1. This appeal involves interpretation of the scope of jurisdiction of the Railway Rates Tribunal under Section 41(3) of the Indian Railways Act, 1890. A complaint was filed before the Tribunal on 21st May, 1965, which was disposed of by it on 20th July, 1968, revising the maintenance charges in respect of siding from the date of the complaint, and the siding charges were fixed at Rs. 38 with effect from the same date and Rs. 42 from 10th April, 1967, on a certain view of increase in the railway rates. The appeal has been filed before us on the strength of U.D.S. Mills v. S.S.L. Railway , as was the case in the writ petition.
2. Section 41 (1) says that any complaint that a railway administration is levying a charge which is unreasonable., may be -made to the Tribunal. The Tribunal shall hear and decide any such complaint in accordance with the provisions contained in Chapter V of the Act. Sub-section (3) of that section is:
In the case of a complaint under Clause (b) or Clause (c) of Sub-section (1), the Tribunal may fix such rate or charge as it considers reasonable.
3. We are not concerned with the proviso. The contention is that the Tribunal's power under this provision is only to fix a rate which will have future operation and, that being the case, the rate allowed by the Tribunal with effect from the date anterior to the date of the decision would be in excess of its jurisdiction. We are unable to agree with this contention. The words "the Tribunal may fix such rate or charge " are designed to vest jurisdiction in the Tribunal to fix the rate or charge. These words are not to be read as clamping any limitation upon the jurisdiction to fix a rate or charge with anterior effect. Once the Us starts by a complaint, the Tribunal is in seizin of jurisdiction to deal with it and, in disposing it of, the same jurisdiction is exercised which enables it to receive the Us for decision. That being so, in any case its jurisdiction will extend to fix the rate or charge from the date of filing of the Us or complaint. This view is in conformity also with the earlier decisions of this Court in Southern Railway v. Railway Rate Tribunal , Shree Bajrang Jute Mill-Ltd. in re (1961) 2 M.L.J. 363 and Hindustan Materials v. Railway Rates Tribunal .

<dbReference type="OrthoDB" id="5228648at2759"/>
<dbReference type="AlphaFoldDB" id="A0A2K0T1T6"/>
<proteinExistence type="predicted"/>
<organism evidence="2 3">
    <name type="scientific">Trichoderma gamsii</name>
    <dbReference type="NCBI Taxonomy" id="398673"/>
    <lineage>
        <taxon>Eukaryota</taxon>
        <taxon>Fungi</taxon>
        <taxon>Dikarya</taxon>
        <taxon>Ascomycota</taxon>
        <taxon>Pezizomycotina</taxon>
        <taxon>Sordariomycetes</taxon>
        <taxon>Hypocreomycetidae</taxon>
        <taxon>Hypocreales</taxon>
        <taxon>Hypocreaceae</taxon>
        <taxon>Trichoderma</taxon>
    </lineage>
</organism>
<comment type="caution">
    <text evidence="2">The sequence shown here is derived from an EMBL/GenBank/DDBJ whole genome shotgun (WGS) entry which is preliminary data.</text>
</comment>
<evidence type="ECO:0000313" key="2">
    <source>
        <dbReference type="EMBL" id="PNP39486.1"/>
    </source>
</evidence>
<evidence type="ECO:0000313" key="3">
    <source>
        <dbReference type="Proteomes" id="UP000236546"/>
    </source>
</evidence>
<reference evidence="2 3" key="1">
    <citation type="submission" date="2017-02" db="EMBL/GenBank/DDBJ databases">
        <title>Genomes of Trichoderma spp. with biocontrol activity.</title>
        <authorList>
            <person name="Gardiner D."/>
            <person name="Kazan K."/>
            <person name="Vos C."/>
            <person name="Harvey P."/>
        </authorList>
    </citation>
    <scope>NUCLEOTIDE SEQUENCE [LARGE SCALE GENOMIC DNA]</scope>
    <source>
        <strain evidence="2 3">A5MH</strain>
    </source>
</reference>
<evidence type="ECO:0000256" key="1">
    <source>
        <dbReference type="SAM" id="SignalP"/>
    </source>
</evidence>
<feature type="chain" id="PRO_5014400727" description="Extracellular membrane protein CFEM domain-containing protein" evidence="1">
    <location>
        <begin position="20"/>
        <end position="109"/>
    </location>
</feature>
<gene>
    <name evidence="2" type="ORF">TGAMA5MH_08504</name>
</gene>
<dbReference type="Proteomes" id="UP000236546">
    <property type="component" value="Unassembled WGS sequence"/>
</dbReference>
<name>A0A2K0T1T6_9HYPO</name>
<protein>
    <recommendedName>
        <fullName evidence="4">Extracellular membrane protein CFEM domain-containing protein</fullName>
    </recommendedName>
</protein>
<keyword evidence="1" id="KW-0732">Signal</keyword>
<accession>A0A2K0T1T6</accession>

4. The question which the Supreme Court had to decide in U.D.S. Mills v. S.S.L. Railway was whether, when charges had been paid by a party to the railways, the Tribunal had jurisdiction to order refund. The Court held that, having regard to the language of Section 41 (1), which is the yardstick to determine the width of the jurisdiction of the Tribunal under Section 39, the Tribunal had no power to direct refund : That view is understandable, because nowhere. in Section 41 has the jurisdiction been vested in the Tribunal to make such a direction to refund. That being so, the decision relied on by the appellant does not support the contention that the Tribunal has no power under Section 43 (1) to fix the rate or charge with effect from the date of filing of the complaint.
5. The appeal is dismissed with costs. Counsel's fee Rs. 100.